“He put me in my first cockpit and offered me the opportunity of a lifetime,” she said. “If I got accepted into the University of Missouri and the ROTC program, he would give me a job to attend college and keep me flying throughout ROTC. He saw something in me and invested both time and patience.”

As someone who describes herself as “not college material” she ended up taking all the required correspondence classes and was accepted two weeks before school started.

“My initial goal was to fly in the Air Force but after losing my pilot slot during my senior year, which was devastating, I landed in aircraft maintenance,” she said. “I was offered the opportunity to fly a couple of years later but turned it down to stay in the logistics field, then ended up going down a different track.”

After five years on active duty, Dornhoefer became a traditional Reservist with hopes of pursuing a civilian career in international relations, but a post-9/11 world led to a new path that allowed her to blend her civilian expertise with her military capabilities.

“As a logistician, I found myself doing humanitarian work in zones of conflict and combat, and working with the United Nations and NATO,” she said. “Eventually, I ended up working with CIOR for seven years, first as a civil military coordination committee member and then I was voted to run the committee as chairman for three years to advise NATO on Reserve issues.”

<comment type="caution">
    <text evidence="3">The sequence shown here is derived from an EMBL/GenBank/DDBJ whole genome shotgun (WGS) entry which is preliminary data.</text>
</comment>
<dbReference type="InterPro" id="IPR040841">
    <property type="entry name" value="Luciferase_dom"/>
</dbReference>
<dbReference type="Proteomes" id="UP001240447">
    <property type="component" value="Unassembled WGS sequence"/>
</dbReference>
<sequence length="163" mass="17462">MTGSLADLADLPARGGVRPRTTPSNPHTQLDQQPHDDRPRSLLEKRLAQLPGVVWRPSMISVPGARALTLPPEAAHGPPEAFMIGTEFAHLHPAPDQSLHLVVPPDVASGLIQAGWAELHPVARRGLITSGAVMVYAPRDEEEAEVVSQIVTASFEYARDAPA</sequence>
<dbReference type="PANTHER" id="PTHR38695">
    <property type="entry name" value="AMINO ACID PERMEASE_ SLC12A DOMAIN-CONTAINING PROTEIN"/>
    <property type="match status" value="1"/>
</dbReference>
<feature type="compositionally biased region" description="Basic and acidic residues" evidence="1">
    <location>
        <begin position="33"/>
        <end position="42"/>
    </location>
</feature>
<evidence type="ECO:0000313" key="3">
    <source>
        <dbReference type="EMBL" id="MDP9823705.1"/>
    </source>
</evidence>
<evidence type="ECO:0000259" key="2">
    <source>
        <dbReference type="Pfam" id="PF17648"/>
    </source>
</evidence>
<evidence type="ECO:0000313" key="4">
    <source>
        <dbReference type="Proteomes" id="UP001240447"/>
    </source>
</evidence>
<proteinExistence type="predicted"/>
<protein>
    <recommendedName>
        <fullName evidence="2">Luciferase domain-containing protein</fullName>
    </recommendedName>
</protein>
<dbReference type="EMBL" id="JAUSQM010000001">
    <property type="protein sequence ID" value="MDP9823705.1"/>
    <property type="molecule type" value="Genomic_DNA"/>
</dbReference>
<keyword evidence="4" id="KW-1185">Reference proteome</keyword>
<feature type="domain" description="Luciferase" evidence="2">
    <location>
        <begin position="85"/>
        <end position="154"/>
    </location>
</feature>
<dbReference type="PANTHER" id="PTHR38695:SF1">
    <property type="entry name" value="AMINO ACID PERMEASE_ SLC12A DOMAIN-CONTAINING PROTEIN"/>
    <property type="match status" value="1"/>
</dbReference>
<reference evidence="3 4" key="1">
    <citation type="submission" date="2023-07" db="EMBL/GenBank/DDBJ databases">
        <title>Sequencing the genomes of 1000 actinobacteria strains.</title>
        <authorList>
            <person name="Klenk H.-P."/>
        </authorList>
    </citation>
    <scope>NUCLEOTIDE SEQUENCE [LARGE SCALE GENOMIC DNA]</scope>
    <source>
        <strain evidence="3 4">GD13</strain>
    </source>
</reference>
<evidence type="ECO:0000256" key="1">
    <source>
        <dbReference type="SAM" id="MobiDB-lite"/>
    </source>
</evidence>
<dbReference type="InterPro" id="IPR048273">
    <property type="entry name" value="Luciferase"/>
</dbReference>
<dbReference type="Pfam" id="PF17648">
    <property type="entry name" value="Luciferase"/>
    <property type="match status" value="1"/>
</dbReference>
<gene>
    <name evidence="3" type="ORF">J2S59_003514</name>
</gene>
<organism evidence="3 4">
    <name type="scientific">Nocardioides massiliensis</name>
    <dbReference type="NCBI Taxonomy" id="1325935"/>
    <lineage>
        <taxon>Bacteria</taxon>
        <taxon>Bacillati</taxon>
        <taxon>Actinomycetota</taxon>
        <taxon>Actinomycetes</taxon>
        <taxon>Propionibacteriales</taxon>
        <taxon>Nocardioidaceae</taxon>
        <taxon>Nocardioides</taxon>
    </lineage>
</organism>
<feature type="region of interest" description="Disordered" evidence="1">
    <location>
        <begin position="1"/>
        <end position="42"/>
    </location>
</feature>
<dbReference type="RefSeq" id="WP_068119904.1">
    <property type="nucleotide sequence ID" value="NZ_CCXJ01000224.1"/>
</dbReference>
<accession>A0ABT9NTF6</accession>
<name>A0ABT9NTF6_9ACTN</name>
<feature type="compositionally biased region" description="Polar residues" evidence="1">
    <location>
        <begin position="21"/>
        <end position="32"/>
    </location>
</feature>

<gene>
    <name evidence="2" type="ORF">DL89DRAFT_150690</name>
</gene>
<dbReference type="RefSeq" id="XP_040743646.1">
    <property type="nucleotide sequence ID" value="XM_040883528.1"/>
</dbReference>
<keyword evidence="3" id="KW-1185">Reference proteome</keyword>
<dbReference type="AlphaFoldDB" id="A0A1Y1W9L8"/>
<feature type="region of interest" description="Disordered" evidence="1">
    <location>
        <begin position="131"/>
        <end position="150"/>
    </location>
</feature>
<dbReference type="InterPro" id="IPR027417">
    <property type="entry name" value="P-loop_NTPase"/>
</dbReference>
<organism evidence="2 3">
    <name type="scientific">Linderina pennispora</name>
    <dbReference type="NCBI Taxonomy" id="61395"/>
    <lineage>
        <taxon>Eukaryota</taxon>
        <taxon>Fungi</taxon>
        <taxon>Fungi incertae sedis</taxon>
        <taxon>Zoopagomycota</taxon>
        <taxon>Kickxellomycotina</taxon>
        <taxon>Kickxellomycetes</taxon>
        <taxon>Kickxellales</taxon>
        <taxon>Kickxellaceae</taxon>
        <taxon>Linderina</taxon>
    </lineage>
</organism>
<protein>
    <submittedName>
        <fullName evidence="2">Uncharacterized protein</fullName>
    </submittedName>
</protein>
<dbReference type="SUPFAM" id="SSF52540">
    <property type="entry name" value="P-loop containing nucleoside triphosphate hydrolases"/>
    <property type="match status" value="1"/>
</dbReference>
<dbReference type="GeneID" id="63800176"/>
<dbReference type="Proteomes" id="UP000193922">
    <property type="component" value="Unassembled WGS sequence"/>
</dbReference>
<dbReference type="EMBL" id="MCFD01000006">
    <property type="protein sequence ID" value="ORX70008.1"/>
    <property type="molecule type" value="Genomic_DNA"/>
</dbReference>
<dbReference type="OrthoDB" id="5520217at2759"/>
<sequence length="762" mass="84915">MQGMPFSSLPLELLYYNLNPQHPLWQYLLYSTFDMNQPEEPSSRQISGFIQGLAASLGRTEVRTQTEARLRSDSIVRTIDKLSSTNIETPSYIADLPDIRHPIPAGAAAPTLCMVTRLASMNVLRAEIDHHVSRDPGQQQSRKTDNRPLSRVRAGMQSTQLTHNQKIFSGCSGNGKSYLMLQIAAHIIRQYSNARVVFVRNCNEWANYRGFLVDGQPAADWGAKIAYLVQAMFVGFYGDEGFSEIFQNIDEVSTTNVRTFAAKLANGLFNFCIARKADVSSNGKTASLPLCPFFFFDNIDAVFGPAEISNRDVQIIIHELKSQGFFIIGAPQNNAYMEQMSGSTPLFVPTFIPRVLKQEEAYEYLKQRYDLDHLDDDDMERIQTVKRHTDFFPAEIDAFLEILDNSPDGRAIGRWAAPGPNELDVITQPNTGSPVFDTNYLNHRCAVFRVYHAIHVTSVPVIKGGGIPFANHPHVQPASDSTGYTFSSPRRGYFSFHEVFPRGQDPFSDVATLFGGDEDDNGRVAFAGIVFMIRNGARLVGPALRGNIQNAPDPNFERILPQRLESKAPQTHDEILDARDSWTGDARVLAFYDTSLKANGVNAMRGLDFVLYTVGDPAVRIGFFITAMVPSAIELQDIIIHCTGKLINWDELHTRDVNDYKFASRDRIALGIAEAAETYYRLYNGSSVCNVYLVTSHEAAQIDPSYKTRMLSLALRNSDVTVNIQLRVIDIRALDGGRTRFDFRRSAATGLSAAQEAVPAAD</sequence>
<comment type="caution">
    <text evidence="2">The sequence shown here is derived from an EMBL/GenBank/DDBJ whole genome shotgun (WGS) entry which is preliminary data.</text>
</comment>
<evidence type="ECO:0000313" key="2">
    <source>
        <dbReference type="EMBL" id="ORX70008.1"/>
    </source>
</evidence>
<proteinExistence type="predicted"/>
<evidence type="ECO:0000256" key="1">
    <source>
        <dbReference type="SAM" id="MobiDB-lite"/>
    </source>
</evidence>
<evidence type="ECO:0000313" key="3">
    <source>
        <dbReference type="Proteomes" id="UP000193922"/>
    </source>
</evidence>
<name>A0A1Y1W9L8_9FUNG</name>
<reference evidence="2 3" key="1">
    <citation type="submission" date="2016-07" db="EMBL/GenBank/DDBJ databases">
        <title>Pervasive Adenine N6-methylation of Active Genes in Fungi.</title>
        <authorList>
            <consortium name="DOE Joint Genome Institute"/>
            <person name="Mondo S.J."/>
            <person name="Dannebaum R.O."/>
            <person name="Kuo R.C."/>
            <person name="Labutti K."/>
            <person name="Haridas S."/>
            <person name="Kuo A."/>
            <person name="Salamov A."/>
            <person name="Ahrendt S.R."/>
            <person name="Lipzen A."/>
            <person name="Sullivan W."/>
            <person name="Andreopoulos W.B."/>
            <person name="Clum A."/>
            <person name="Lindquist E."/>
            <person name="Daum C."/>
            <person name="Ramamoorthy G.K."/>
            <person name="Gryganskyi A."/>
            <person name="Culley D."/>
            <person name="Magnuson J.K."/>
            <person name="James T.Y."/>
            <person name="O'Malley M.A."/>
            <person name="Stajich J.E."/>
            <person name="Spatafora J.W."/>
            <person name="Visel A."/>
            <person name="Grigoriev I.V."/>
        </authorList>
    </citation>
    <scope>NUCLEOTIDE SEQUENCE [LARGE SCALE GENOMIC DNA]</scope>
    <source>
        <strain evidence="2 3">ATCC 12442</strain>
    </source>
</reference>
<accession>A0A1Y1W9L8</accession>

The CIOR, or the Confédération Interalliée des Officiers de Réserve (Interallied Confederation of Reserve Officers), is an organization that introduces Reserve service to NATO countries, providing advice on Reserve matters and assisting in the achievement of ally objectives.

“It’s crazy this all started from being a reservist who got selected for one course which manifested into seven years,” she said. “Then I ended up deployed on the NATO staff as the CJ4 Deputy Chief of Logistics and Chief of Plans, working with France again.”

Throughout the past 28 years, Dornhoefer’s relationship with France has played out in unexpected ways both personally and professionally. During the ceremony, everything appeared to come full circle as it sparked a period of reflection and served as a reminder on the importance of creating and maintaining alliances, whether they be on a public or personal level.

“I was looking at who was represented today during the ceremony,” she said. “I don’t think I’ve seen the French and American connection so strong in my entire career.”

The continued strength of this connection is due to our foundation of collective values that Dornhoefer says are deeply etched in the history of both countries.

The alliance between the two nations began in 1778 when France came to the aid of a young America assisting in its independence, a bond further solidified during the liberation of France from German occupation during World War II.

“As the U.S. claimed our independence and defended our values of life, liberty, pursuit of happiness, so have the French in their defense of Liberté, égalité, fraternité,” she said.

With the 80th anniversary of D-Day approaching, this is a perfect time to not only honor our 246-year-old alliance with France, but also the bonds we have formed with other allies. During a time of uncertainty for many, it is important to remember that we are stronger together. It is through our continued cooperation and exchange of resources that will prepare us to protect one another while securing a future of security and freedom.